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Publishing in the Digital Age

Posted By Lauren Rabb, University of Arizona, Wednesday, June 8, 2011

I should say upfront that concepts such as "open share,” "Google Goggles,” and "rich media” are new to me; and that when I hear the word "publishing” I still automatically think of a book or a catalogue.  But I’m open to learning!  And if I learned anything at this multi-viewpoint presentation, it was that most of my colleagues are like me – confused about what digital publishing is or can be, and a bit wary.


Nik Honeysett presented first in this session, and if there was an award for most entertaining presentation at the conference he would win hands-down.  He brought humor, detailed information, and even an admittance of uncertainty to the subject of museums sharing all of their images and data in one portal.  If he didn’t entirely convince me that my museum should immediately throw out our rights and reproductions policies and begin being more open (at least with other institutions), he did come close.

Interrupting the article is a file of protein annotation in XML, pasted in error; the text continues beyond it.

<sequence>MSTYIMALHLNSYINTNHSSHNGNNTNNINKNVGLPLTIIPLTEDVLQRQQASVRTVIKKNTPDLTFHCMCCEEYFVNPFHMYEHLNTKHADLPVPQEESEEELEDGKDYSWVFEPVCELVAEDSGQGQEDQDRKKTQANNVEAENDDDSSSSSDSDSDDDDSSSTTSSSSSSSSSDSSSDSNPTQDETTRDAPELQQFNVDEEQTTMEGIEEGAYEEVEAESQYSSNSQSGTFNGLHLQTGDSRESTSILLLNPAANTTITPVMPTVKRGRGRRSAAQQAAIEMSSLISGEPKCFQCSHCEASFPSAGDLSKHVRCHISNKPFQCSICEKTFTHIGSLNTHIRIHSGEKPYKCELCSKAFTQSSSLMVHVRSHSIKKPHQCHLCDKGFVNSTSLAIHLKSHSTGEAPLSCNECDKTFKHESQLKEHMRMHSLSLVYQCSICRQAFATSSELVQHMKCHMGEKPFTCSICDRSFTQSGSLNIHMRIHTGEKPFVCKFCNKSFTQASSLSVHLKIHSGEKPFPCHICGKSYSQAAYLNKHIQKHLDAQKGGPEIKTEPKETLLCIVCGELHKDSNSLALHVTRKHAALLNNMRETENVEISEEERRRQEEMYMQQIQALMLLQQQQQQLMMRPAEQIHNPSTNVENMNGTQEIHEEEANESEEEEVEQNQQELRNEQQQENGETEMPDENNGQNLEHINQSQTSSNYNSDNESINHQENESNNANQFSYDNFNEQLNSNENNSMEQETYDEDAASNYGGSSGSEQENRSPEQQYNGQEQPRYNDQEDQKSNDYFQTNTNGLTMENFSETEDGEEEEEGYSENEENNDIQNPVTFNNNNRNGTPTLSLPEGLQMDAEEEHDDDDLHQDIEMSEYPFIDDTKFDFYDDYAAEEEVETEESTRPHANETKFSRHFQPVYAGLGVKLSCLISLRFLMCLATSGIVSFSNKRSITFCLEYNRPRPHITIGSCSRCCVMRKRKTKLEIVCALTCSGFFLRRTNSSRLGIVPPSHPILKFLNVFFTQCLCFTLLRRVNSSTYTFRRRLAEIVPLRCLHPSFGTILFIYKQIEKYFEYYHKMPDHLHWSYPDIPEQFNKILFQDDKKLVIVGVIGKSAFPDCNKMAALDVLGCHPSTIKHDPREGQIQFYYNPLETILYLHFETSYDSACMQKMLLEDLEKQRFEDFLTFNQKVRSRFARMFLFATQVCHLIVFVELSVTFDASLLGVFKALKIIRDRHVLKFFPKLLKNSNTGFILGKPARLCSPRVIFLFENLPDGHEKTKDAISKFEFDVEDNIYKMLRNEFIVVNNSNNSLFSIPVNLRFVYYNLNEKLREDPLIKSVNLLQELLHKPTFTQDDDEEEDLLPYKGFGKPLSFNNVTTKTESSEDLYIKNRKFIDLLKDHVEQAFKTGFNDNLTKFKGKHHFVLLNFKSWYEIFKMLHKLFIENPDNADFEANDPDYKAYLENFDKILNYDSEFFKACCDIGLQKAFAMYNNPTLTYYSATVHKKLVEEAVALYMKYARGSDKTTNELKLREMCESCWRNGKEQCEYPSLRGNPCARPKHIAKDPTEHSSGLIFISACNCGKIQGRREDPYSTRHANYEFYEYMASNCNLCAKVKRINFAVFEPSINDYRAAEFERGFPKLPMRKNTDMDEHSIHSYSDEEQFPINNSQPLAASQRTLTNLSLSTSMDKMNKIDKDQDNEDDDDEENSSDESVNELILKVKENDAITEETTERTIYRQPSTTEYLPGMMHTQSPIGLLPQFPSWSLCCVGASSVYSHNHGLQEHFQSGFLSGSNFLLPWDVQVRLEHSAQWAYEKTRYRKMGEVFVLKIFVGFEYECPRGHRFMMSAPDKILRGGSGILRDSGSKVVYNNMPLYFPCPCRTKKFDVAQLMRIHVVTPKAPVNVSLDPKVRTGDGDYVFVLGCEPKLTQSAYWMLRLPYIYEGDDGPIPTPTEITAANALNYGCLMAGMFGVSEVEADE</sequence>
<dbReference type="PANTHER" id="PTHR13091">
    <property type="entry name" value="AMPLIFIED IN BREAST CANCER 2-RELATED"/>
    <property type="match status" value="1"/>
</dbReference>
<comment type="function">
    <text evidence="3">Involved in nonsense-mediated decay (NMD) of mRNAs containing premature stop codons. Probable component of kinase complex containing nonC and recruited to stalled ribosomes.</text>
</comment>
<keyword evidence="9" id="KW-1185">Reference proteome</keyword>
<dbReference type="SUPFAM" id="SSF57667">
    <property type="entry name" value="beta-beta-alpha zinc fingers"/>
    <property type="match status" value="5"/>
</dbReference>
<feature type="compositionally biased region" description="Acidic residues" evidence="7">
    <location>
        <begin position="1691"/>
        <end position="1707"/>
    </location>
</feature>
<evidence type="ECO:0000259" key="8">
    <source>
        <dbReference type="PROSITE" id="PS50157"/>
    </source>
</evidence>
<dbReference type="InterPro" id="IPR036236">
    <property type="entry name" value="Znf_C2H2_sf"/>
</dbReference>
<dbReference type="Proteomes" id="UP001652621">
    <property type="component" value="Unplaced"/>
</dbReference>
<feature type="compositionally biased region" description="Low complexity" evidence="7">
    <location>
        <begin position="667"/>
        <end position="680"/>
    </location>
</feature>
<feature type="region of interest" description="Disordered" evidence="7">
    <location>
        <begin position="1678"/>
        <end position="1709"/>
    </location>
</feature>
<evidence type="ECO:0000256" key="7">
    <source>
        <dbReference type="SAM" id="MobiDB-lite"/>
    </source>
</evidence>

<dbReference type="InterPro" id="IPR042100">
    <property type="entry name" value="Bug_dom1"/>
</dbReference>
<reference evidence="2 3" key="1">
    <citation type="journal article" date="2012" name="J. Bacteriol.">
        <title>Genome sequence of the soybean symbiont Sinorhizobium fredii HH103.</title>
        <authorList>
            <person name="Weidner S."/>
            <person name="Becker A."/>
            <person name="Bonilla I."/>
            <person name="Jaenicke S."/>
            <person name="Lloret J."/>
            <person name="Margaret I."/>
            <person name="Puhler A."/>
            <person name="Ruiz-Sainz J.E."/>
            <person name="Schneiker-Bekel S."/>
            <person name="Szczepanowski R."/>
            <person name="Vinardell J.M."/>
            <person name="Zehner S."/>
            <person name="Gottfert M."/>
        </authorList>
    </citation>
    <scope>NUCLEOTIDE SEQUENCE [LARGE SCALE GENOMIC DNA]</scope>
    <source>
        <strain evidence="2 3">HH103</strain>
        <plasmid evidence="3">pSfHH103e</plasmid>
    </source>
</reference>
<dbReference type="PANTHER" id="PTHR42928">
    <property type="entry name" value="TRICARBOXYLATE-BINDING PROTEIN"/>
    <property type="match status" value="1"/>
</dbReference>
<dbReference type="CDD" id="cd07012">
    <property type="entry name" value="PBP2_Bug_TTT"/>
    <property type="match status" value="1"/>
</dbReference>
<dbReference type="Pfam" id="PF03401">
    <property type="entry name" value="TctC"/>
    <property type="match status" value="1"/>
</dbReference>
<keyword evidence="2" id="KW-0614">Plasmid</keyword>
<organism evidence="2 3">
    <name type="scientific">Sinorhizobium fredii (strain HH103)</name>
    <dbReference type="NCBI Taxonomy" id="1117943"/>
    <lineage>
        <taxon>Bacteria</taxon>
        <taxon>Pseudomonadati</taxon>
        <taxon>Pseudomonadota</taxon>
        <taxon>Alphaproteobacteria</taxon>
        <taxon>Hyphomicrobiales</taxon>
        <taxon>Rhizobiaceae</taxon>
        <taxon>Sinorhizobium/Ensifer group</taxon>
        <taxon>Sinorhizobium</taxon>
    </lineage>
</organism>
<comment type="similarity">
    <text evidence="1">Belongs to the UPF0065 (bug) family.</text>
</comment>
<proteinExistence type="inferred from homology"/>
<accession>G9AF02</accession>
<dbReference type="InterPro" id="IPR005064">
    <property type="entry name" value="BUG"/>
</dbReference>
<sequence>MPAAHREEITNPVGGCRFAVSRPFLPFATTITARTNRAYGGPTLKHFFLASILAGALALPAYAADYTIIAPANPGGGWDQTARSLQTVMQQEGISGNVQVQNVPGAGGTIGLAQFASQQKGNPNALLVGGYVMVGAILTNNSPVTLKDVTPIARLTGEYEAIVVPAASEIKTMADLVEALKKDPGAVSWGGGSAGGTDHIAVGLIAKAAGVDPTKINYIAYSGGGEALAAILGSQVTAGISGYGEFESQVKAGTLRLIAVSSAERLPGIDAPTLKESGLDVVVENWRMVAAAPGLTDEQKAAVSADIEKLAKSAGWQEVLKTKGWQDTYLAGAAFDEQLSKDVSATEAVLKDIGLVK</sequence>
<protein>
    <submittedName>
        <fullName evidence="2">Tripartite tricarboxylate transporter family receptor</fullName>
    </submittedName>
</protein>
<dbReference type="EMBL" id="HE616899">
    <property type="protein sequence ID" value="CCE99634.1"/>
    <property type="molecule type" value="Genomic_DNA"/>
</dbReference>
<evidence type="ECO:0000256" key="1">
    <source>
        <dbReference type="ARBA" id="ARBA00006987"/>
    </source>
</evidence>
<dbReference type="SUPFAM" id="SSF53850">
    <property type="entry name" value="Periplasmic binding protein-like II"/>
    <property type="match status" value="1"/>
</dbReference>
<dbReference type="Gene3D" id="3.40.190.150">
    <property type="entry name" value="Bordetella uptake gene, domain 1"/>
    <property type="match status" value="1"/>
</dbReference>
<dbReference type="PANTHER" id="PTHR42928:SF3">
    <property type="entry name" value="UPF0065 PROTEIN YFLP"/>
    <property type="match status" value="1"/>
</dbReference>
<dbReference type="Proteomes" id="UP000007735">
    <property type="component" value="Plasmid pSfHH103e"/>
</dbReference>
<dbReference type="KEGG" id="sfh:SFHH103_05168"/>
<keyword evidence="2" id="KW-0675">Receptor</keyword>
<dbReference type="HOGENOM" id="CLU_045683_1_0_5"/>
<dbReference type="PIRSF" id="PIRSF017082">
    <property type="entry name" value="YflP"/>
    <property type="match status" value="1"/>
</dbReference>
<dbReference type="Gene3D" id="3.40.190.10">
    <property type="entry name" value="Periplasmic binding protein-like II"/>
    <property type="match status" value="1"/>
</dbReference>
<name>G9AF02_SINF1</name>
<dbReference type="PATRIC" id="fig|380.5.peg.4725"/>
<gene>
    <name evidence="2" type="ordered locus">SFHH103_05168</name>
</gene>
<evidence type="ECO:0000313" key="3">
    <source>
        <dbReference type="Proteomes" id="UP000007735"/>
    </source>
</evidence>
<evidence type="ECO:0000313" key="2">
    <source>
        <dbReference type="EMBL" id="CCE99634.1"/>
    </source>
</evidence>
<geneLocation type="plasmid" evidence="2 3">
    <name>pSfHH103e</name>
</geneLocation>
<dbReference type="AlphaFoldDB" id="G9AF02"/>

I think that 90% of what Rui Guerra said was technical and over my head, and so to do it justice I’m going to let others tell you what his presentation was about!


Ed Marquand, on the other hand, is a man whose work is familiar to me.  He still believes in the good old-fashioned hand-held object that one can pick up and peruse at one’s leisure.  He still loves the joy of flipping pages, the beautiful coffee-table book illustrations, the ability to access information without waiting for the computer to warm up.  Although he acknowledges that times are changing, and the economics of online publishing are hard to resist, and that the quality of information available online is constantly improving – as are the opportunities for utilizing the Internet in new, creative ways, he feels the exhibition catalogue or accompanying book is here to stay for the foreseeable future.  And I, for one, am happy to hear that.

Lauren Rabb, Curator

University of Arizona Museum of Art

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